Prisoners’ Justice Day August 10th

For 32 years inmates and those on the street have acted to draw attention to the problems faced by those incarcerated in various jails and prisons in Canada. Though vigils and church services, zines and fasting we are encouraged to come together in solidarity with our brothers and sisters on the inside.

Community radio stations in a number of cities, including Guelph, Toronto, Vancouver and Montreal devote extended programming hours to prison justice. In many institutions inmates fast and refuse to work. Outside jails in cities such as Toronto and Vancouver there are vigils.

Prisoners Justice Day is an important call to radical justice.  A good place to start learning more about prisoners’ rights and Prisoners Rights Day is the Prison Justice website.

What follows are brief reflections and poems I’ve shared at two Prisoners’ Justice Day vigils. They can also be found on the MYTOWN website.



August 10th, 2004

Don Jail, 550 Gerrard Street East

Toronto, Ontario

7:00 pm

I feel humbled for being asked again to participate in Prisoners’ Justice Day to share some of my poetry, some only in spirit related to the theme of the day. As someone who has spent time in the Don Jail both as an inmate and through the chaplaincy programme, I feel deeply committed to the work of ensuring that no one inside is ever forgotten.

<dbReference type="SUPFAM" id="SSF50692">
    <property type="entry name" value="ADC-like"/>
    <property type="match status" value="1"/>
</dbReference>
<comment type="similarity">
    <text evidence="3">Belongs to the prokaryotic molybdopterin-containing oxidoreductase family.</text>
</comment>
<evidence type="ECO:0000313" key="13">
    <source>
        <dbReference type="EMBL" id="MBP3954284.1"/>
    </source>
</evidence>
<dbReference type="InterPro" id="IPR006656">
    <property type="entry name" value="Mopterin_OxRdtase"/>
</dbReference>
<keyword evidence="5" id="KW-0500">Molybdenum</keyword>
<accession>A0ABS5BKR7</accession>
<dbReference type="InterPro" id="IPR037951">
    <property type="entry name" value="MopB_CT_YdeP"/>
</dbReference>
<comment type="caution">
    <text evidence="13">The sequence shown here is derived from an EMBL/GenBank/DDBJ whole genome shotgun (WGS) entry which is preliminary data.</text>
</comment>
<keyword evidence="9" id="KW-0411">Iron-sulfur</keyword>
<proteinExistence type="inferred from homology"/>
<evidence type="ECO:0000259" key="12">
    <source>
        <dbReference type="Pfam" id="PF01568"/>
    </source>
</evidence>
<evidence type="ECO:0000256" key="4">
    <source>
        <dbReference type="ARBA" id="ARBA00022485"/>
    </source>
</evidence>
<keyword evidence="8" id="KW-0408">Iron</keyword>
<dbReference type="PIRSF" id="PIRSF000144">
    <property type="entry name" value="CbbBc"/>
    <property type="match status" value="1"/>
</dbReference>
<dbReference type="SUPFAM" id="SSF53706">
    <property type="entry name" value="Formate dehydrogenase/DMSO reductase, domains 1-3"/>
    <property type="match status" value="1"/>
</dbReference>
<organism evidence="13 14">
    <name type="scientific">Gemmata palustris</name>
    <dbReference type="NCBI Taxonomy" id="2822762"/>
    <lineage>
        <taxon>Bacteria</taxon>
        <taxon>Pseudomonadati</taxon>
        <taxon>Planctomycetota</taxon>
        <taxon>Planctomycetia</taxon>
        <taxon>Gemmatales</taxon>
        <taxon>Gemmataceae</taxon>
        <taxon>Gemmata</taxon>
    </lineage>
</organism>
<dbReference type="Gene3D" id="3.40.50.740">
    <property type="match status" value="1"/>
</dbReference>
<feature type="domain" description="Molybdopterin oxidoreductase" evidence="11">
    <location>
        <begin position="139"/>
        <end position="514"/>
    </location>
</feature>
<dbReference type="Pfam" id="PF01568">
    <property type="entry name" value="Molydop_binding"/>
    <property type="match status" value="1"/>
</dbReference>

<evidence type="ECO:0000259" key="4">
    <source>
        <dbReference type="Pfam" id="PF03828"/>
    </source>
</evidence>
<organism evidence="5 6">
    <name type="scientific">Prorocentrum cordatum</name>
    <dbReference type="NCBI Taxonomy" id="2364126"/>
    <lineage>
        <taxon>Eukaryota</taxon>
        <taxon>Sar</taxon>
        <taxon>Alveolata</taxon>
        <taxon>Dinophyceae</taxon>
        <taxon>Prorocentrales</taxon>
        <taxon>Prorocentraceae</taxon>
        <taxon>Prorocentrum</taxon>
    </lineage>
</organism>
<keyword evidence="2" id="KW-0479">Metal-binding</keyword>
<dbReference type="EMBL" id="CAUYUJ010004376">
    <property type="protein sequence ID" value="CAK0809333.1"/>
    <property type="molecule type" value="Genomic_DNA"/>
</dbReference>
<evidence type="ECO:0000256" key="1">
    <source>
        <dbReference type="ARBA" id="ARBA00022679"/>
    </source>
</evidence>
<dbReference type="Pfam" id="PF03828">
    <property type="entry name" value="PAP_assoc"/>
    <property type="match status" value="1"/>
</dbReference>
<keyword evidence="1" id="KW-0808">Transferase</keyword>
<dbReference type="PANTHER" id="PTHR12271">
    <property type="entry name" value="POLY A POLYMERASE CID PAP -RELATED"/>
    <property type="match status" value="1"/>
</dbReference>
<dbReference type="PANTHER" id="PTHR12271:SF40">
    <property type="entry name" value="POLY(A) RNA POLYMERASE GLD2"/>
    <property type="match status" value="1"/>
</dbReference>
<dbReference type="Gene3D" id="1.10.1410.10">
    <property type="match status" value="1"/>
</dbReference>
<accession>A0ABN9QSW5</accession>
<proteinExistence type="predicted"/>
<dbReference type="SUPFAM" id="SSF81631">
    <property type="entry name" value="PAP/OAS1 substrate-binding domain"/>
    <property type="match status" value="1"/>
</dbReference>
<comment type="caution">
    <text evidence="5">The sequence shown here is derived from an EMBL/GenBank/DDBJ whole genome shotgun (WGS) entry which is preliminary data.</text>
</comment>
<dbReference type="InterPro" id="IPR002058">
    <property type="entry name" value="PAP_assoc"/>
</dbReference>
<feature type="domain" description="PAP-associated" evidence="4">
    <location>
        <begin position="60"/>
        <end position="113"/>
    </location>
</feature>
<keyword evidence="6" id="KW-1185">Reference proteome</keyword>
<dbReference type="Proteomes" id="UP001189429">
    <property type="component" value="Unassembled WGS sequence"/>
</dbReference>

29 years is a long time to remember, to keep fresh the events surrounding  the death of Eddie Nalon. Over a generation has passed since the first Prisoners’ Justice Day and those of us here who remember that first fasts and vigils and hunger strikes have shown a remarkable persistence.

We began out activism in the shadow of Attica, with fresh understanding of the reality of prison resistance as expressed in rage at Kingston Pen and in optimism with efforts to collectively organise unions inside prisons.

Years later, it might be felt that our struggle has failed. However, we also know that it has been about ¼ of the time that it took in South Africa to bring down the legal system that became known as apartheid so we know that struggles can be sustained and the world changed providing there is the strength and will to do so.